What car buyers should know about the coming tax credits for EVs

Hugo Martín, Los Angeles Times on

Published in Business News

It's called the Inflation Reduction Act of 2022 but one of its primary goals is to fight carbon emissions by, among other things, giving Americans incentives to buy zero-emission vehicles. After passing both houses of Congress, the bill was signed Tuesday by President Biden.

Not everyone's thrilled with the end result. The auto industry and environmental advocates have groused about the legislation, with car manufacturers calling the incentives package a "missed opportunity" for limiting it to cars built in North America, among other gripes. Environmentalists say the act could have done more to make clean-running cars affordable and accessible.

But for consumers thinking about going electric — especially in California, where EVs and hybrid purchases are already substantially subsidized — the incentives it contains could tilt the math in favor of nabbing that new Model 3 or F-150 Lightning sooner rather than later.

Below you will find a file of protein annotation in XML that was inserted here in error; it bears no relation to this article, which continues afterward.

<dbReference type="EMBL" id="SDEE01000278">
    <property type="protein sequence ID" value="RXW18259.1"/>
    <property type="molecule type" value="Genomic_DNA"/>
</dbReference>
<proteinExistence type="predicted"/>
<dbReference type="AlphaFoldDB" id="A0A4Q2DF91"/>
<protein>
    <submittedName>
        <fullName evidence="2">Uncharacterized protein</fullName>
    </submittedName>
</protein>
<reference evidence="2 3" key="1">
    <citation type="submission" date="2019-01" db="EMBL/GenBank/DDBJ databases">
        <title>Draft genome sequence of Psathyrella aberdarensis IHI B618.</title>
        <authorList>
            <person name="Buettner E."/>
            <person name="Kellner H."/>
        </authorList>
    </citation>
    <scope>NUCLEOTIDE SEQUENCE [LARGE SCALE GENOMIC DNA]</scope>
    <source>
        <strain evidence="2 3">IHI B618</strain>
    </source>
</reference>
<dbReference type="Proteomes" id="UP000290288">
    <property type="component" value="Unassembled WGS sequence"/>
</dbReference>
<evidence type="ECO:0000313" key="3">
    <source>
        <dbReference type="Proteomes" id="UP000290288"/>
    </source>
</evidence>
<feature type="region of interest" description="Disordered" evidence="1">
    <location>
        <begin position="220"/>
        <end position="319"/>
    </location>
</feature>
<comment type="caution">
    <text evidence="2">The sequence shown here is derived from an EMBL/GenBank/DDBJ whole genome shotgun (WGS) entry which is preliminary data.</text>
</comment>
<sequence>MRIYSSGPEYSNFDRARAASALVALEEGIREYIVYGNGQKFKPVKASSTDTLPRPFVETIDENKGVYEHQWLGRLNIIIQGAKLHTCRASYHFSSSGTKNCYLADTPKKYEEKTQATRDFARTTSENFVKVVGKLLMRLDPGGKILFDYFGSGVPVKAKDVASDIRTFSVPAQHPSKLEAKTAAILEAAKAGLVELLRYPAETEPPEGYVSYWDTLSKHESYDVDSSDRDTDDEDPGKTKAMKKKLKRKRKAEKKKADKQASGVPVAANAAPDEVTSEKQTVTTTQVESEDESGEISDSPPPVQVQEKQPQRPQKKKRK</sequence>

A big caveat: Because of the restrictions on the types of cars that qualify for the tax credit, don't expect a great number of Americans to file for the incentives — at least not initially.

Here's what we know about the expected tax credit and what it means for car buyers.

What incentives do the new legislation offer for EV buyers?


Starting Jan. 1, low- and middle-income Americans would be eligible for a $7,500 tax credit for buying a new clean-air vehicle — a designation that includes hydrogen fuel-cell vehicles as well as battery electrics — and $4,000 for buying a used one. The credits will be limited to single tax filers with an adjusted gross income of $150,000 or less, married couples filing jointly with an income of no more than $300,000, and individuals who file as the head of a household, making $225,000 or less.

Beginning in 2024, car buyers can take the tax credit as a discount at the time of the purchase.

What vehicles will be eligible for the tax credit?

The credit can't be used for the priciest vehicles — only clean-air cars with a manufacturer suggested retail price of as much as $55,000 and $80,000 for SUVs and trucks. That disqualifies some of the expensive models such as the Hummer EV and the BMW i4.


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